Author: Mark Sandford, Senior Research Analyst, House of Commons Library
The Cities and Local Government Devolution Bill had its second reading in the House of Commons on 14 October. Many Members from all parties welcomed the Bill, some with greater enthusiasm than others. Many addressed the question of elected mayors, and opposition Members drew attention to the issue of local government finance. A number also raised caution regarding the idea of devolving powers over Sunday trading (a policy on which the Government has consulted, but which is not an integral part of the Bill).
The Bill itself is a single flourish in a much longer-term agenda, visible in the negotiation of a number of ‘devolution deals’ during the past 12 months. This was reflected in Members’ contributions to the 14 October debate, many of which focused on aspirations for their local areas. But the longer-term agenda is not easily pinned down, being scattered throughout a number of Government (and local) announcements. It is best understood through two key lenses:
- As Lord Heseltine has said, much of what is contained in devolution deals is about ‘partnership’ between central and local government rather than ‘devolution’. The contents of the devolution deals fall well short of ‘devolution as we know it’ in Scotland, Wales and Northern Ireland. This is not to diminish the significance of the policy. It does promise a real change in the central-local relationship in England. But the changes will be shaped over several years, not introduced via a ‘big bang’.
- ‘Devolution’ to local areas in England is being driven by the Treasury, with the twin aims of seeking economic growth and reforming public services. The Department of Communities and Local Government has played a secondary role throughout. The Treasury’s role is reflected in the powers slated for devolution within the deals agreed so far – and those demanded in the most recent bids. They centre on the economy (skills, housing, planning, employment and business support) and public services (transport, health and social care). They are very much a core menu with specials, rather than entirely locally bespoke.
The Bill itself, meanwhile, is largely technical in content. Aside from the introduction of ‘metro mayors’, perhaps its most significant provisions are in clauses 8 and 17, which permit the Secretary of State to use order-making powers to transfer functions from a ‘public authority’ (including the powers of ministers and Government departments) to local level. The power in the Bill is unusually wide: the House of Lords Constitution Committee has described it as a ‘Henry VIII clause’. Perhaps related to this provision, the House of Commons has committed the Bill to a Committee of the Whole House, a procedure normally reserved for ‘constitutional’ Bills. There is also an unusual clause which will allow the Government to ‘copy and paste’ powers from one area to another. This will be used to give Greater Manchester and Sheffield the powers available in London, to create a spatial strategy and establish Mayoral Development Corporations.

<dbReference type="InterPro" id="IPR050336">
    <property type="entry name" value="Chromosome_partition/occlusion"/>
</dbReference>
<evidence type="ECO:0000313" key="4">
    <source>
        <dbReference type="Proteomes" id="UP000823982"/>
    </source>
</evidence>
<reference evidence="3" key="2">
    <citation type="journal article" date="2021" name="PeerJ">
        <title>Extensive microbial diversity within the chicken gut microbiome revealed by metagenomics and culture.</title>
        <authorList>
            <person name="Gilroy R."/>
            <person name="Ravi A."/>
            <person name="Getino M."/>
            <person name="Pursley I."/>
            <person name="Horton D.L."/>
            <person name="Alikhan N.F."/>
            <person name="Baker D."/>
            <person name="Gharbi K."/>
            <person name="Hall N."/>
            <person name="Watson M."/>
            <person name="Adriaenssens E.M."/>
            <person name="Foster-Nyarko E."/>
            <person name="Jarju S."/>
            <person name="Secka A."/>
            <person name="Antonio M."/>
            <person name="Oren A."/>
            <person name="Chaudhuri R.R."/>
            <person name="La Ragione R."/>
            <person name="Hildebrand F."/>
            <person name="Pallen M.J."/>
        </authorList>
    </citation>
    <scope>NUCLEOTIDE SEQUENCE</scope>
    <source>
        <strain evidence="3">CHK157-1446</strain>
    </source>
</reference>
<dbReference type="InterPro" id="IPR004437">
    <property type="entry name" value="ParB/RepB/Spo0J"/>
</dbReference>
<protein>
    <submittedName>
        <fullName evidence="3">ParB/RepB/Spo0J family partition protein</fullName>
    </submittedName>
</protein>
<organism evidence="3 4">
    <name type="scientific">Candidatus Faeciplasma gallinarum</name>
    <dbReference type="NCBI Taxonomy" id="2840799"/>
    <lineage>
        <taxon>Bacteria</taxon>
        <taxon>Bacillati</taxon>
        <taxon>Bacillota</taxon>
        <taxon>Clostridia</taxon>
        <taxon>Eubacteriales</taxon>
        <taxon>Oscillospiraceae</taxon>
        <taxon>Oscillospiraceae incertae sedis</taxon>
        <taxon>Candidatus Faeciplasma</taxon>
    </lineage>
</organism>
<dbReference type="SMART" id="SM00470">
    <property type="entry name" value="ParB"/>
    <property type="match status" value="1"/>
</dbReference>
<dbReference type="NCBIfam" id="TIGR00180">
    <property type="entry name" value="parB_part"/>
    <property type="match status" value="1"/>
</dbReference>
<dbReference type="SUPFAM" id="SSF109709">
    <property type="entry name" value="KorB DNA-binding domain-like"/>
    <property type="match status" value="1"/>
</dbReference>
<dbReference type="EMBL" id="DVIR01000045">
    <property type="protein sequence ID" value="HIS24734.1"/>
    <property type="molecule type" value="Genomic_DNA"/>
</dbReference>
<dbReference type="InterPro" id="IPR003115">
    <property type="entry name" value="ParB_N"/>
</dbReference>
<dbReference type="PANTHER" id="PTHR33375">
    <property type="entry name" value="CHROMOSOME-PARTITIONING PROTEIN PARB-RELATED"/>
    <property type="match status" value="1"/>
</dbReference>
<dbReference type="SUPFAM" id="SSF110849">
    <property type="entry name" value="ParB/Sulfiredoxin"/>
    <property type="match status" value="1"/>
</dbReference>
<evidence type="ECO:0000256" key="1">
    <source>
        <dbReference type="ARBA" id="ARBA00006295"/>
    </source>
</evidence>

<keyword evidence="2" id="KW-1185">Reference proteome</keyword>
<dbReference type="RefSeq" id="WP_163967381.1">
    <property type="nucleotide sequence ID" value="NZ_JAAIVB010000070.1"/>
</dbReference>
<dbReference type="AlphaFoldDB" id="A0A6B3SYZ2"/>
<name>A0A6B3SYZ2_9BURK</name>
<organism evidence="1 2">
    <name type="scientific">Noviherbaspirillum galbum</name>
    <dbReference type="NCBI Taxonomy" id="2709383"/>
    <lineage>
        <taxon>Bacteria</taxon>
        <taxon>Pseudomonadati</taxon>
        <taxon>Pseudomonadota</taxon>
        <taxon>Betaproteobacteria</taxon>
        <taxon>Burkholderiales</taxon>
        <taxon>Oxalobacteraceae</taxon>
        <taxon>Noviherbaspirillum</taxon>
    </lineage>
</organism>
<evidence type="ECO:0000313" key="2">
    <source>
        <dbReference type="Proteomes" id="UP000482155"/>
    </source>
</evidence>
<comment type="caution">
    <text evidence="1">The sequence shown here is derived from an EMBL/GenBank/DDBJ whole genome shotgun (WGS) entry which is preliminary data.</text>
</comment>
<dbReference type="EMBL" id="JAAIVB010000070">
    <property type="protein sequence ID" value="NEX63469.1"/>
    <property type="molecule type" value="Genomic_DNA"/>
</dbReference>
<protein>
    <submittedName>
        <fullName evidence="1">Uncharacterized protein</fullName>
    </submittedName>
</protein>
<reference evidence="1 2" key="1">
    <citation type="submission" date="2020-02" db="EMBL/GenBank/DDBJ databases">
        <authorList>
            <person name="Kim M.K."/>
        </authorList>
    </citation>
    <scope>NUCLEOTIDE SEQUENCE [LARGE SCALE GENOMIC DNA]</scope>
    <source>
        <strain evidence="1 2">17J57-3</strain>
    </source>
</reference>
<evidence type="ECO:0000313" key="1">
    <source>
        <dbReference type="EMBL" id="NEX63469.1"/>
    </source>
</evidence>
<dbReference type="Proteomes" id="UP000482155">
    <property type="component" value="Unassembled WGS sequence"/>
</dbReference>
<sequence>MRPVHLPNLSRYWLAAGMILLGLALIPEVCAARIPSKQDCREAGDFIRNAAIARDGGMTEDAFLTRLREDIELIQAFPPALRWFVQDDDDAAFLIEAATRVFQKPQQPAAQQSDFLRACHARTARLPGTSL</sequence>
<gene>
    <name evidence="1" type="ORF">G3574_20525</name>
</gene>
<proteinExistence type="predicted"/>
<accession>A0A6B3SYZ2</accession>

There is almost no mention of specific policy areas on the face of the Bill itself. The powers to be devolved to each area will only become apparent when Orders are made under the Bill, for Greater Manchester, Sheffield, and the other areas with which devolution deals have been struck. Moreover, as many parts of the ‘devolution deals’ do not require statutory changes, some matters will not be found in the Orders either. The devolution deal documents themselves will be the most reliable reference points.
The passage of the Bill, and any future Orders, will only be one stage in making English devolution work. The other critical elements of doing this will be continued commitment from both central and local government; but also capacity and funding. Demonstrated institutional capacity, together with robust business planning and clearly defined outputs, has been essential to successful devolution deals so far. Some local areas are only now developing the mutual trust or resources required. As a result many of the ‘devolution bids’ are in fact initial local position statements, intended as a basis for ongoing negotiations.
Local institutional capacity goes hand in hand with adequate funding. Here, the future is unclear. It is anticipated that local authority grants will continue to reduce throughout the 2015-20 Parliament. If this is the case, handling additional powers is likely to become increasingly challenging. And it remains to be seen how the Chancellor’s recent announcement that local government will retain 100% of its business rates from 2020 will fit into existing policy on devolution.
As these issues are not addressed in the Bill, the shape of English devolution is likely to continue to develop for some time to come.